Friday, 10 July 2015
Queens Mercy to Malekgalonyane
We left the Queens Mercy store at 07:30 and wiggled through the village that lay beyond. Fairly soon we were bouncing down the rutted district road that led to Mparane, Janine as always up ahead and me trailing behind. Having never ridden this section at that time of day I was pleasantly surprised to see school children out in their hundreds making their was to the various schools, differentiated by the varying colours of their uniforms. Many keen to greet us as we passed by.
Nearing Mparane village we came across dozens of workers who, judging from their overalls, were working with Working for Water. Their job is to rid the area of wattle trees that exist in innumerable forests in that area. Time will tell if their efforts yield any results or if it is merely a community upliftment exercise in that money flows into the area. The area could certainly do with the money.
Wattle trees were imported from Australia in 1864, initially for shade and firewood. During the middle part of the last century they were found to contain a high percentage of tannin (used for tanning leather) and were grown in massive numbers that supported a thriving export market. Australia being one of the countries that imported tannin from South Africa. Those heydays are over but the invasive wattle survives. They play an important role today as firewood. The harvesting of wood for this purpose has resulted in massive erosion scars across much of the rural landscape where the are harvested. They are cut and tied together in massive bundles and then dragged behind oxen and more recently by tractors. As destructive as this practice is in terms of soil erosion it does produce the most wonderful riding tracks imaginable as they rise and fall over the landscape for many kilometre at a time. In places the rocks have been polished smooth by the process.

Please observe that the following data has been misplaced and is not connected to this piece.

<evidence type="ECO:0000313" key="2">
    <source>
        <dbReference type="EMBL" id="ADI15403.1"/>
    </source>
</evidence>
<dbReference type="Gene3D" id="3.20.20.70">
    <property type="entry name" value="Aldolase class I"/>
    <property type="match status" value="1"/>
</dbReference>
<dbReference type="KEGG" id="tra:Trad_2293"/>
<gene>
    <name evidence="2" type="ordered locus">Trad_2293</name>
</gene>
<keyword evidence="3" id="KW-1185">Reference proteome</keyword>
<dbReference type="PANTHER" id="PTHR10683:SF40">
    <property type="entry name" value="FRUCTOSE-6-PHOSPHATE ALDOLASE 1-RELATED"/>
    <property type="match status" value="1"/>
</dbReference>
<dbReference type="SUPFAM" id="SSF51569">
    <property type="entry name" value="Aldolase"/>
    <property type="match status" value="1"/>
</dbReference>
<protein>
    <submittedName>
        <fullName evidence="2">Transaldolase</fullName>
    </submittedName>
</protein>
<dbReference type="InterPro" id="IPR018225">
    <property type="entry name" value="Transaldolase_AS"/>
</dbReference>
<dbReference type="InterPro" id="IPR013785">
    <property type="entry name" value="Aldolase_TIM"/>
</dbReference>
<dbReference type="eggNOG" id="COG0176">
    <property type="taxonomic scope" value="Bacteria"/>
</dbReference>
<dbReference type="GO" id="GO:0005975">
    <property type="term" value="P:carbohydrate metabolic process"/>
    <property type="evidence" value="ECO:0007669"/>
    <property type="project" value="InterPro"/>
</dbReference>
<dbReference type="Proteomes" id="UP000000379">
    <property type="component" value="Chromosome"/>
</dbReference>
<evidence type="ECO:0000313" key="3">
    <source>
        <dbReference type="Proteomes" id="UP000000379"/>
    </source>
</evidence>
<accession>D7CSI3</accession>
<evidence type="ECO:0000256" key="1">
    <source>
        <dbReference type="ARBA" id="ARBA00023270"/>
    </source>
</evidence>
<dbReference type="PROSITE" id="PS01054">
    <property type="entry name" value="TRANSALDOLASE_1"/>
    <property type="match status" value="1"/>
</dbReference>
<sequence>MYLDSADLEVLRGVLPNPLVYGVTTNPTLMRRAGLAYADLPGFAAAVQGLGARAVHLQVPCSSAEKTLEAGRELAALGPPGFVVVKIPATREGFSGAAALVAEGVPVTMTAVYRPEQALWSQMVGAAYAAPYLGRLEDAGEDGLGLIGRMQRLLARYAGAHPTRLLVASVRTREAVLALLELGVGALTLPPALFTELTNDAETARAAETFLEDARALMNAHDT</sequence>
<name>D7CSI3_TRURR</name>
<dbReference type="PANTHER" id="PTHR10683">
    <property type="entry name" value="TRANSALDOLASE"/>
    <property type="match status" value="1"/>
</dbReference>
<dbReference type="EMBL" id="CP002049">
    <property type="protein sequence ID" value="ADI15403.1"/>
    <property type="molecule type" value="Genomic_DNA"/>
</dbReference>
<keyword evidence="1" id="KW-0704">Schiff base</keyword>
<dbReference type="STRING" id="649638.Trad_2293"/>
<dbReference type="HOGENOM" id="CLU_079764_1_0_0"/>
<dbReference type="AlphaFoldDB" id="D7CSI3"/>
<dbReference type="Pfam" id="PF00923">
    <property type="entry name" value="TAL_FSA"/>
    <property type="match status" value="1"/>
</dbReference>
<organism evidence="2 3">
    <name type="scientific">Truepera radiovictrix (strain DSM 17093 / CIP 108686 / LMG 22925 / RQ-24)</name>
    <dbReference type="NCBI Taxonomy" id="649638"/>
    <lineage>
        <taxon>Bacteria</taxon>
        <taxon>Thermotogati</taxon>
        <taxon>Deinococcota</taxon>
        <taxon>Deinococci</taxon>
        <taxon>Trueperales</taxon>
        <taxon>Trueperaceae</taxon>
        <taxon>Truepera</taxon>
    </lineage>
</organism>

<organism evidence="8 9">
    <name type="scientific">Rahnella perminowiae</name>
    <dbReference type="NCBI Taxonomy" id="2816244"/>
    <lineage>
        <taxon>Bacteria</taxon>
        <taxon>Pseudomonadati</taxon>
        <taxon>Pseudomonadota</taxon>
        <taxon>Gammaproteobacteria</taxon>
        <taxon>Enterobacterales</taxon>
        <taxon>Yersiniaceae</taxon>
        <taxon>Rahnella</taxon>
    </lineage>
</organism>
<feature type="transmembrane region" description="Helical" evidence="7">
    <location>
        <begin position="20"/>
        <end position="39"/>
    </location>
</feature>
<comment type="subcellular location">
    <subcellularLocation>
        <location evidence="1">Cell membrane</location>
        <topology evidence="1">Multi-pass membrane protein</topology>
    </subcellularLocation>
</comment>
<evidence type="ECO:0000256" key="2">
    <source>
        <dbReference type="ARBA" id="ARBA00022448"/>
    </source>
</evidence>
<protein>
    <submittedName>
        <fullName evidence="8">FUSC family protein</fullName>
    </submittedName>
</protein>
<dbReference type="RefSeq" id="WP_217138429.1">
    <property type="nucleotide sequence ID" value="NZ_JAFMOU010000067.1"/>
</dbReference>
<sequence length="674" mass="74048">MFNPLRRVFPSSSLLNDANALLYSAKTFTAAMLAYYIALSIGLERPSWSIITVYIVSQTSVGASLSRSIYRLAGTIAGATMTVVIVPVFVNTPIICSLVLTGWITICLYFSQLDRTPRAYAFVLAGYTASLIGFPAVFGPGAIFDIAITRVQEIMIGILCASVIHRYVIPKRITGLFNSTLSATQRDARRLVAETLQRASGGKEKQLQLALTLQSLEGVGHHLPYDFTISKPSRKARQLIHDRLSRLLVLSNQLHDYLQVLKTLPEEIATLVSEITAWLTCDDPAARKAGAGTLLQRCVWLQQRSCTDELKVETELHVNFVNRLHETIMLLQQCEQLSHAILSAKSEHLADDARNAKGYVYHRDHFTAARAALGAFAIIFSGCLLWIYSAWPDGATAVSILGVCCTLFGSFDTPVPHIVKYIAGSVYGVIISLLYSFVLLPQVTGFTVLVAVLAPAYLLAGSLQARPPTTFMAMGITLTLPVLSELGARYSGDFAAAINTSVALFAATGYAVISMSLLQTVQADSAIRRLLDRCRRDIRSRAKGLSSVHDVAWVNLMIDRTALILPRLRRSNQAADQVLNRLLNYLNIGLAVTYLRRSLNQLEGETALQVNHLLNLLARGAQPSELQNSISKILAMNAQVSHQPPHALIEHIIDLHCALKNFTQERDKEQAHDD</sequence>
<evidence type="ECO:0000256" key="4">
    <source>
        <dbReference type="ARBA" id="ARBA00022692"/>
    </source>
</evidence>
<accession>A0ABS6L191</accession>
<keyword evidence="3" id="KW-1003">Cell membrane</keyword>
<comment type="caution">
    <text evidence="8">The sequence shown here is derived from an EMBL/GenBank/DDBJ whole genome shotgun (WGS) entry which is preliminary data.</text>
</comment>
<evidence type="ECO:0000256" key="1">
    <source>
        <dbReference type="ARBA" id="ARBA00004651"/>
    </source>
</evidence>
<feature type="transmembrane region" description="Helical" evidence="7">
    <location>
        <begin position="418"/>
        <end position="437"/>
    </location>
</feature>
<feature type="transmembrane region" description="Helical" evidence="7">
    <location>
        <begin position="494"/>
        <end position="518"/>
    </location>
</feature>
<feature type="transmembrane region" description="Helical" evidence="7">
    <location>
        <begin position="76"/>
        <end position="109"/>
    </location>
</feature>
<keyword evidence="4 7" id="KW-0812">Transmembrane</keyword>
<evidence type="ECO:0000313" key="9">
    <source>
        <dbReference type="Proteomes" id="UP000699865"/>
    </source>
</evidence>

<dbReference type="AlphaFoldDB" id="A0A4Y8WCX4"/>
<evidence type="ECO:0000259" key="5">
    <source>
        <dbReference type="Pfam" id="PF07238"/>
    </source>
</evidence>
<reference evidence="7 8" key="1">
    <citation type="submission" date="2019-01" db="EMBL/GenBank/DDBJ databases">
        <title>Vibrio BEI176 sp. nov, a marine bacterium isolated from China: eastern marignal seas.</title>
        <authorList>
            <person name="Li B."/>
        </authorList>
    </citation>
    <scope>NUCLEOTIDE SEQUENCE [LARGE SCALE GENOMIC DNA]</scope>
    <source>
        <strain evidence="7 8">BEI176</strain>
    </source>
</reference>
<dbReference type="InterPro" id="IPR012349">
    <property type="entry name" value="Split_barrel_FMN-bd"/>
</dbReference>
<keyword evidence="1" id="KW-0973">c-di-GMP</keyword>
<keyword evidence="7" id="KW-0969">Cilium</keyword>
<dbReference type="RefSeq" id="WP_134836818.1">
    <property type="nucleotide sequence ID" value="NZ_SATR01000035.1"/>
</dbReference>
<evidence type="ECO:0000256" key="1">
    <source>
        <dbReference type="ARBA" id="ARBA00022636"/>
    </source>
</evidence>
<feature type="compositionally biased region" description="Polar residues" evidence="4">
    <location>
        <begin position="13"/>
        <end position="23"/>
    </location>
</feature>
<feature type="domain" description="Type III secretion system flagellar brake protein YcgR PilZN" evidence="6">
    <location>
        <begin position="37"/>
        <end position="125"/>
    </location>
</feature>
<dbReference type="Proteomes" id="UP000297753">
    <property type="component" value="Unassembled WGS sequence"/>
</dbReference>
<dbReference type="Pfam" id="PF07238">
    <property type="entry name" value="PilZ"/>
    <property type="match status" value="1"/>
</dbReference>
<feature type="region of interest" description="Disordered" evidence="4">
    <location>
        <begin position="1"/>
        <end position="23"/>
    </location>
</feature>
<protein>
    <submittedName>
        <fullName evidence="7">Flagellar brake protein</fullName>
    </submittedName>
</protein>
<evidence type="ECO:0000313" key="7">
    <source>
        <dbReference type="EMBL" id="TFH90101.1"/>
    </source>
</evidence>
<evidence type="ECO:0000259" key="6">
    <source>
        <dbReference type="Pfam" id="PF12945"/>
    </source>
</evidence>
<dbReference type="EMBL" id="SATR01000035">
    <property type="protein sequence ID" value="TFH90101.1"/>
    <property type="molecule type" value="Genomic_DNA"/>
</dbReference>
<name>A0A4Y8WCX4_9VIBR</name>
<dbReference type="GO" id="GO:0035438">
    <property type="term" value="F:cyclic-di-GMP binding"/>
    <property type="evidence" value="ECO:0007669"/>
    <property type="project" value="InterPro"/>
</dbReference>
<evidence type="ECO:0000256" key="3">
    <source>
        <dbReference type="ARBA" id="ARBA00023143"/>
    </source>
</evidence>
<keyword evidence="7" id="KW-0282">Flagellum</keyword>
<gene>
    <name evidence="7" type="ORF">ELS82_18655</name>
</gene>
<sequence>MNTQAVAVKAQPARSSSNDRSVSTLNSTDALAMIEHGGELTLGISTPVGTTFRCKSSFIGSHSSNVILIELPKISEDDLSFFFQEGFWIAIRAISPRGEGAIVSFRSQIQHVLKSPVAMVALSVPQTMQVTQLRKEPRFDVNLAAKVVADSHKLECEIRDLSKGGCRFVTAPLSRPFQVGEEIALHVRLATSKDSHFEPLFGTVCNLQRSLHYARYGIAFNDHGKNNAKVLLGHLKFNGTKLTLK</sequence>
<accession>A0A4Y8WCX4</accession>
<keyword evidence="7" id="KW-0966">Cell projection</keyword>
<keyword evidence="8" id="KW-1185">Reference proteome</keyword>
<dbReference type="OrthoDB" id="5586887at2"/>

As I watched the workforce gathering with the purpose of removing the wattle I wondered if any real attempt had been made to improve the electrification of the area. Without electricity and accessible firewood how were people to cook and heat water? Riding in that area we often see people busy harvesting the wattle for firewood so it seems that it is still an important resource.
Arriving at the base of the Mparane ridge we engaged our inner mountain goats and scrambled up on to the ridge. For the next 30 minutes we rode along the the firewood drag path that runs the length of those mountains. I use the word 'rode' in its loosest sense as I was often reduced to walking. Legs hadn't come around yet. I didn't make much use of my gear shifters. I was either freewheeling, walking or trickling along in granny gear. As I commented at the time, it wasn't the most epic of strategies but it was working. The mighty Tim James was just ahead and the powerhouse that is Andrew Barnes was still behind us.
Dropping off the ridge we made our way down to the river crossing, rode across the grass covered spur above the Mariazell Mission station before dropping off the last ridge that saw us reach the road at the mission station entrance. A pedal and a short push had us arriving at Malekgalonyane. It was 10:25. We had plenty of time to refuel before pushing through to Tinana where we planned to overnight.